NxtGen harnesses Brocade to drive data center automation
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Data center and cloud services provider NxtGen says it has reduced capex and opex while delivering differentiated new services on the back of its adoption of Brocade’s New IP networking infrastructure solutions.
The IT service provider has deployed Brocade VDX 6740T switches and vRouters in a move to streamline enterprise cloud services fulfillment at its high-density data centers.
The Singapore headquartered startup has raised multiple rounds of funding from Intel Capital, Axon Partners and the International Finance Corporation (World Bank), with the funds being used to open three data centers in India, with plans for several more in 2016.
AS Rajgopal, NxtGen Data Center and Cloud Services managing director and chief executive, says demand for cloud services in South Asia is growing rapidly, but in order to succeed and stay ahead of the competition it is crucial to keep costs low – making end-to-end data center automation ‘critical’.
The Brocade VDX 6740T switches deployed within NxtGen’s data centers support Brocade VCS Fabric technology, enabling multiple switches to form a self-configuring, self-healing and highly scalable Ethernet fabric that removes the need for additional network switching layers and efficiently delivers low-latency performance.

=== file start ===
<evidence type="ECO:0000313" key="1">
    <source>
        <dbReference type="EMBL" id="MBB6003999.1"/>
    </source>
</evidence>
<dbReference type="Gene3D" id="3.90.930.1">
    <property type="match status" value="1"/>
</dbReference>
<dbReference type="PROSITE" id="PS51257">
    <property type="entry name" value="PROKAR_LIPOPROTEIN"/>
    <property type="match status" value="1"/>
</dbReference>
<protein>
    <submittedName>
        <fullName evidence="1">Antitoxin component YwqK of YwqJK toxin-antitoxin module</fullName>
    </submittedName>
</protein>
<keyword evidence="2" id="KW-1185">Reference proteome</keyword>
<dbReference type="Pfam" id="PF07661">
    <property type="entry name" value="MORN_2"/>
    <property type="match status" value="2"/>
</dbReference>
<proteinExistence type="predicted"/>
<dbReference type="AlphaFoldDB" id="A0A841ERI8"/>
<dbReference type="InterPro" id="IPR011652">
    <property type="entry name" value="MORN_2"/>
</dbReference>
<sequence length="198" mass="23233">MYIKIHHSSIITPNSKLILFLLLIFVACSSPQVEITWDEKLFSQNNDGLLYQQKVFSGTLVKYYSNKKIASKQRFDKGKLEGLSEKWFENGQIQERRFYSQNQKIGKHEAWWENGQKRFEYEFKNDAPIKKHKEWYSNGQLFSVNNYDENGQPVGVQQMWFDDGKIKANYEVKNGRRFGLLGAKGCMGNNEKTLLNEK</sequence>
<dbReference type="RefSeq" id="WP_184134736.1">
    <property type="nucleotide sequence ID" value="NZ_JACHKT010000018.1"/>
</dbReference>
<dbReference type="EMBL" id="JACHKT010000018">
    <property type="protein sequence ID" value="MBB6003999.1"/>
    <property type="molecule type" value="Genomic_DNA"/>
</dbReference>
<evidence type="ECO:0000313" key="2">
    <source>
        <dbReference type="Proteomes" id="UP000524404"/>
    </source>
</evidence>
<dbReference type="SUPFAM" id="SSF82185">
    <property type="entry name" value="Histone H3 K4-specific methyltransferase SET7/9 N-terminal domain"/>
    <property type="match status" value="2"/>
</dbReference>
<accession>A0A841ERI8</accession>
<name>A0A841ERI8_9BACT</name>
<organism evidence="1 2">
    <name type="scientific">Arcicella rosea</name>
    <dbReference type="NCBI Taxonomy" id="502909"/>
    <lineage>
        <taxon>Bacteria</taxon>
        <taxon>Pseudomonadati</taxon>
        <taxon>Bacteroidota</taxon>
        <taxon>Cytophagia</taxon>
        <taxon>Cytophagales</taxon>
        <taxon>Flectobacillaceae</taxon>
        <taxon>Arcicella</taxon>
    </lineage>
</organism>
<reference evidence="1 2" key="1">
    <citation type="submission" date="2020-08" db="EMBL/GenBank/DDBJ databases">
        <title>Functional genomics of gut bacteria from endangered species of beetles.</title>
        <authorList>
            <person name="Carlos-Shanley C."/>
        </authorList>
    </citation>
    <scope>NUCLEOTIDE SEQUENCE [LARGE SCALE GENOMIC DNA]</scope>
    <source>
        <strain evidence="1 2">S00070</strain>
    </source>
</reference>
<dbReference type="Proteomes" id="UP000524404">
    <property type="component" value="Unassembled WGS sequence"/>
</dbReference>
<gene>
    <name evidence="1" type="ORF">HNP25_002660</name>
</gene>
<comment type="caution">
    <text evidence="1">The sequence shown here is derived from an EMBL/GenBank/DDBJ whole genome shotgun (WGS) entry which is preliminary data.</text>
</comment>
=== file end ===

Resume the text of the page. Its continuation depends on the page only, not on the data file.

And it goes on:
The VCS fabrics are virtual machine-aware and support Automated Migration of Port Profiles (AMPP) within the Hyper-V environment, providing seamless integration with Microsoft’s server virtualisation platform.
NxtGen is also leveraging Hyper-V hosts, running on the same industry-standard hardware it uses for customer service delivery, to support virtualised network functions.
Brocade vRouters leverage the Intel Data Plane Development Kit to achieve up to 10 Gpbs of throughput per processor core, helping to ensure fast performance on a virtualised platform.
NxtGen says software networking, leveraging New IP technology, has enabled it to transform its data center architecture and provide elastic infrastructure services on demand to its customers.
This first mover advantage has enabled the company to reduce both capex and opex, while delivering differentiated new services, while providing customers with significant cost savings through pay-per-use services and additional capacity gained from existing infrastructure.